02 December 2013
The mobile phone has come a long way. No sooner were text messages heralded as the future of communication, smartphones came along – and with their multi-tasking, multi-featured, multi-purpose workings came a whole other level to how we communicate. But in among all the heraldry of new technologies and the wonder that it brings, there sits a very real question: have mobile phones killed the art of human conversation? Chances are, everyone has an anecdote to provide proof that this is indeed the case. But heads down, focused on reading a news app or distracting oneself with a game on the commute to work is surely an acceptable and appropriate harnessing of the technology available? Perhaps the real issue is when it comes to places where conversation used to be king; the dinner table, the pub, the night out. Too often, supposed friends would rather be buried in their virtual social networking world and admiring their customised phone cases than actually reach out to those physically present. And with scientists and psychologists suggesting that we are breeding a generation genuinely frightened of actual conversation, is it time to re-evaluate how we communicate?
Face to face has faded away
According to statistics, the amount of time we spend talking to each other face to face is in decline – and technology can often be to blame for this. From 86% of communication in 2006 all the way down to 72% in 2010, we rely more and more on mobile technology, computers and tablets to keep in touch … including when it comes to work. 'Water-cooler' moments are now an archaic concept with flexible working made all the more accessible by new technologies. Indeed, it seems even the art (if we can call it that) of office gossip is on the wane. It appears in some situations, we are even guilty of using phones as a barrier to conversation completely. Have you ever been guilty of spotting a casual acquaintance, not fancying a chat and pulling out your phone case as a diversionary tactic? If the answer is yes, you are not alone. Far from it in fact, with nearly 20% of us admitting to 'fake' phone calls – more worryingly, 45% of mobile phone owners have even used their phone to make contact with someone in the next room.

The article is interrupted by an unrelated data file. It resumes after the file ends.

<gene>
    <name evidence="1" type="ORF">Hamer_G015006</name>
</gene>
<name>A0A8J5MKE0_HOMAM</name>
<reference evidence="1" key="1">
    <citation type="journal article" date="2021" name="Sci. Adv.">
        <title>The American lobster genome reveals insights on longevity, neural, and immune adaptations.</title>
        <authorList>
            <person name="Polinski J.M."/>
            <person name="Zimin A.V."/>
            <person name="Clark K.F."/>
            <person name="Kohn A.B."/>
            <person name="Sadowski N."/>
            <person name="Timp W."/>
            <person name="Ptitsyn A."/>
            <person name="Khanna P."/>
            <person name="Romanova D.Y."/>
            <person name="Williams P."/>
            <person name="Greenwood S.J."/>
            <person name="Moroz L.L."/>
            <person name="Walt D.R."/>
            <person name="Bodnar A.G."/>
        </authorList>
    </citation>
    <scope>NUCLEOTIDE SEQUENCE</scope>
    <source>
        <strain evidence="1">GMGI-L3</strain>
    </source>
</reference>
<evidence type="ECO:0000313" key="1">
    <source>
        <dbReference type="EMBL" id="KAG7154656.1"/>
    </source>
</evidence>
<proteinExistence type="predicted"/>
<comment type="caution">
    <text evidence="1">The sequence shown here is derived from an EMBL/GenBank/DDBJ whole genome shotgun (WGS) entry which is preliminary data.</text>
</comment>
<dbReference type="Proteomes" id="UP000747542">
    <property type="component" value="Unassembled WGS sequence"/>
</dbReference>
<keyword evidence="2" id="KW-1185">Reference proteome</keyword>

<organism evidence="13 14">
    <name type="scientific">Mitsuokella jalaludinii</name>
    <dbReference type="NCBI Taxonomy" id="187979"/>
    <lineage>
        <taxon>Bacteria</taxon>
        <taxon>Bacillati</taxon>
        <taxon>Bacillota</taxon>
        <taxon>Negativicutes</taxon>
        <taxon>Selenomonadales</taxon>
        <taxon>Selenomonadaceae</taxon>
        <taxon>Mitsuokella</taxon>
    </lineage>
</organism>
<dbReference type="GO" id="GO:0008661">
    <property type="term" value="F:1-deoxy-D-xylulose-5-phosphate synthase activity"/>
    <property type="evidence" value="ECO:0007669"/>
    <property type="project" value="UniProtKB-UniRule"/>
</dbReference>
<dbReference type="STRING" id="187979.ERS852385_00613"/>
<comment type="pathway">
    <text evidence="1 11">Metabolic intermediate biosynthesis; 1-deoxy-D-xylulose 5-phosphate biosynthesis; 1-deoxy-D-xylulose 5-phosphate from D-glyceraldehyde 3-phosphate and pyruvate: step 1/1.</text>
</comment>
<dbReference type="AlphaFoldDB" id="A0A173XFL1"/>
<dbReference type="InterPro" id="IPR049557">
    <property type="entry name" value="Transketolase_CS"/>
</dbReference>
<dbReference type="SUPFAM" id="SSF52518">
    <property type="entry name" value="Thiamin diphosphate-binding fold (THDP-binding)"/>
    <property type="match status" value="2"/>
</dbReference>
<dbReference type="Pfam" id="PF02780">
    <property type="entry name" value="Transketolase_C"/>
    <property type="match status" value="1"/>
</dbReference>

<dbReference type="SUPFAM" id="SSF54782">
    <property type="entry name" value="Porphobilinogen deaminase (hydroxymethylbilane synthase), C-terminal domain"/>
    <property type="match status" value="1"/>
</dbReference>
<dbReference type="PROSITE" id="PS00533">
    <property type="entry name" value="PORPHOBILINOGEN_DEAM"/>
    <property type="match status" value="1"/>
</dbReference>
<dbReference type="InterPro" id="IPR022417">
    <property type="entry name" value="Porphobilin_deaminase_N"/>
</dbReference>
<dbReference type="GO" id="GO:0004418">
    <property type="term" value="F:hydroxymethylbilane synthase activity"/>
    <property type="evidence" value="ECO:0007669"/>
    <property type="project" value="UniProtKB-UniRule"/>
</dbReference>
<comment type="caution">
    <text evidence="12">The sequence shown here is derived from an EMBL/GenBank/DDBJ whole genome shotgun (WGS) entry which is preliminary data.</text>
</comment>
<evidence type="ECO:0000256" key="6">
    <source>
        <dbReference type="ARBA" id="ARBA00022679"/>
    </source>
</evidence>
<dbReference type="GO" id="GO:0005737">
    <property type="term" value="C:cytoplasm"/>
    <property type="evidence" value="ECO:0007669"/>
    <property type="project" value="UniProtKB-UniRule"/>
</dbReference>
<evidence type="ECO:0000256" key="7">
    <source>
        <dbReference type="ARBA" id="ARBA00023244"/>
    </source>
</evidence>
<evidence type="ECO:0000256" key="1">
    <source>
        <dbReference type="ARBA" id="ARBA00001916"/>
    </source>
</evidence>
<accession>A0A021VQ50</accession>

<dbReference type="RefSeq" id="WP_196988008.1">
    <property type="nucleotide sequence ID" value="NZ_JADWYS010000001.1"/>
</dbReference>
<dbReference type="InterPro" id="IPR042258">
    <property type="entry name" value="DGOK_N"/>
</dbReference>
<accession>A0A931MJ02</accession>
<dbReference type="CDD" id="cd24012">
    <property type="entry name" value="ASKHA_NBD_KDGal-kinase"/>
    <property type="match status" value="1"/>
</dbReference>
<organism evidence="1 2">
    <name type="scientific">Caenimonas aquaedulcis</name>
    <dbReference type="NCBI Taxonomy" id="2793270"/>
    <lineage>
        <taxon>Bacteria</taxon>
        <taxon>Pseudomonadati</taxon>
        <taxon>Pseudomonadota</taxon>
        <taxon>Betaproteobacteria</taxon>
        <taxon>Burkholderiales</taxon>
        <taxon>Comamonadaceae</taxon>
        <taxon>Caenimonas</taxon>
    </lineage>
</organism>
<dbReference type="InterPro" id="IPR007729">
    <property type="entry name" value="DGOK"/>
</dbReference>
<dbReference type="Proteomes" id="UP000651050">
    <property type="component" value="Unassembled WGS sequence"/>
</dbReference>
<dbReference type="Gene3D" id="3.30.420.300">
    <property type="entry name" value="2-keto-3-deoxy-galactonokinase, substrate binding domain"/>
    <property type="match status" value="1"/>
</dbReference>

According to Ofcom " Huge growth in take-up of smartphones and tablets is creating a nation of media multi-taskers, transforming the traditional living room of our parents and grandparents into a digital media hub".
The morality of mobiles?
As much as mobiles are an apparently ubiquitous aspect of modern life, it seems not everyone is taken with them. In fact, 1 in 10 mobile phone users have reported being given short shrift by a stranger as a result of having a conversation in public. It's not all bad for phone addicts though – statistics show that 12% fewer people are annoyed by these one-sided conversations than they were 10 years ago. All things considered, we all know that mobile technology is not the evil that will lead to the apocalypse. But as much as it is something to be used and celebrated, we mustn't forget the art of conversation: after all, it made us who we are today.
Do you think smartphones have killed the human conversation?
Kimberley Rogers on Monday, December 02, 2013 · Leave a Comment